In the recently concluded elections in Argentina, AI was widely used, setting in motion a trend that is expected to be zealously pursued in other countries too. It was equally used and misused as candidates vied with each other to reach out to their voters using generative AI.
A famous campaign by right-wing President-elect Javier Gerardo Milei used AI-generated images portraying his opponent Sergio Tomás Massa as a lion carrying a duck wearing an Argentine flag (presumably suggesting that the country is a sitting duck in his rival's hands).
According to a report, "Tactics (used) range from creating varied situational and role-based images of candidates to developing deepfake videos where candidates appear to voice statements they never made."
Clearly, politicians and their parties are using new technologies to stay ahead of the race. In India, in the elections of 2014, Facebook and Twitter dominated the poll season. Modi, as a contender for the top post, was at the forefront of the use of social media to bypass the media to make public outreach. His grouse then was that the media was unfair to him.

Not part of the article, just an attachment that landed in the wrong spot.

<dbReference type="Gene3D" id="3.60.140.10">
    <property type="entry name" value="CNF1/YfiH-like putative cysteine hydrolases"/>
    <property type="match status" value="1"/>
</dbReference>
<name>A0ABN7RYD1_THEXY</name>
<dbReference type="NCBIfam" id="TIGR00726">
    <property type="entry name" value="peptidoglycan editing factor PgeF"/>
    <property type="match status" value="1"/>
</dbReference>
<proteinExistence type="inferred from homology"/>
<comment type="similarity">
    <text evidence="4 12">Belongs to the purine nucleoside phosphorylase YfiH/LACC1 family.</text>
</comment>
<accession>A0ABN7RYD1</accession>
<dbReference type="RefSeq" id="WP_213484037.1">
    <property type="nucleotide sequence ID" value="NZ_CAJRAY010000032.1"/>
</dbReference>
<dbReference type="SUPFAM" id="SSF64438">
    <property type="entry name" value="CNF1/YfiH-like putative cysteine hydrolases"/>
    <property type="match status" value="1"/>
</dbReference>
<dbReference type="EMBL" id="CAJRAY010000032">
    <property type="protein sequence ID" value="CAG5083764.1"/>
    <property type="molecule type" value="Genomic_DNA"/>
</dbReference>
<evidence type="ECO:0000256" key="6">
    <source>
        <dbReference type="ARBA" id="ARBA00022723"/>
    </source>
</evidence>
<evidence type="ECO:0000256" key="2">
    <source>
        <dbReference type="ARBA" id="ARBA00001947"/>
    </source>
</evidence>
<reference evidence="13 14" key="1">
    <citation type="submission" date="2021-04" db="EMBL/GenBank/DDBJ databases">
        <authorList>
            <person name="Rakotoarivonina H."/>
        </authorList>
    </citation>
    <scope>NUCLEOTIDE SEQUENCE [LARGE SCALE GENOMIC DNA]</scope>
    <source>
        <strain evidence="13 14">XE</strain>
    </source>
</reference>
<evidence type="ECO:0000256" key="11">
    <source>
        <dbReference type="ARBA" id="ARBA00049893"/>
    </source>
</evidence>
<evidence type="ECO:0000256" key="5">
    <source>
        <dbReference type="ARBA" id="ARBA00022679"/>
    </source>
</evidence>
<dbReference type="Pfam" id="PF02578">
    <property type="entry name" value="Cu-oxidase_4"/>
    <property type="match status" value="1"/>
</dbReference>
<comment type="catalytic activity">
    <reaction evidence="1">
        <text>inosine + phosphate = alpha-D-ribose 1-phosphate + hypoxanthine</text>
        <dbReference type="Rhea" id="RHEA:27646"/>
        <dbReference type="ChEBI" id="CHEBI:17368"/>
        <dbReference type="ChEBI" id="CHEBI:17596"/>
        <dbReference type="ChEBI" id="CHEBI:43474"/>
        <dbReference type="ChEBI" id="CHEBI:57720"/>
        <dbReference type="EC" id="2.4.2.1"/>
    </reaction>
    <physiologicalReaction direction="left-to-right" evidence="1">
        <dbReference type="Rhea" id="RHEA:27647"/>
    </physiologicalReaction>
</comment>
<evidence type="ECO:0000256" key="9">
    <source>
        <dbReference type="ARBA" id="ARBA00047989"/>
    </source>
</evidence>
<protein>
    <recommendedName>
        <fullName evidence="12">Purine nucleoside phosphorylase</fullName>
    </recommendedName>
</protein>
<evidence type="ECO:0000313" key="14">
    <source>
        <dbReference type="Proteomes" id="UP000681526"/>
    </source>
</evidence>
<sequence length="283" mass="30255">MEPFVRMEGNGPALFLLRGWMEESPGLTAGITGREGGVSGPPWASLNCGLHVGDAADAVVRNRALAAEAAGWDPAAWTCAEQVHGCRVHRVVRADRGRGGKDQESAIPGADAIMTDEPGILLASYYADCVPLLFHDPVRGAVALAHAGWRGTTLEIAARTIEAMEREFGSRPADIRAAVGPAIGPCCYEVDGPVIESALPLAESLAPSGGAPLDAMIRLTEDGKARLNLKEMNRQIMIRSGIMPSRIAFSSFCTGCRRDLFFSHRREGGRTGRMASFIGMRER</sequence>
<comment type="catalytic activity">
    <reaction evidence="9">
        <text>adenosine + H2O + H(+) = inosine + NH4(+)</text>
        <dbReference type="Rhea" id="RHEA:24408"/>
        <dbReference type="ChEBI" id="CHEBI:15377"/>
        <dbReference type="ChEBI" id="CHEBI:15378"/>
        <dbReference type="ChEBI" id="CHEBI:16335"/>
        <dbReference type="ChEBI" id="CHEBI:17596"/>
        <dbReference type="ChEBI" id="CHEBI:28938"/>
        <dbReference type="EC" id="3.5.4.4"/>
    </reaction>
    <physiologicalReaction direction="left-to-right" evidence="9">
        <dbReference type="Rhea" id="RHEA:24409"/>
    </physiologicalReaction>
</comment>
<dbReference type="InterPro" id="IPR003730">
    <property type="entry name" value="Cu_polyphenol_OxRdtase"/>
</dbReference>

By 2019, the whole world changed and along with Facebook and Twitter, WhatsApp, essentially a messaging platform, became central to the election campaign because it offered relative anonymity and larger reach as political parties competed with one another to tap the rising use of smartphones in the country.

Technology in India's Politics

India surpassed the United States in the number of smartphone users as early as 2017. According to some reports, around 223 million people in the US used a smartphone by 2017, compared to 340 million in India.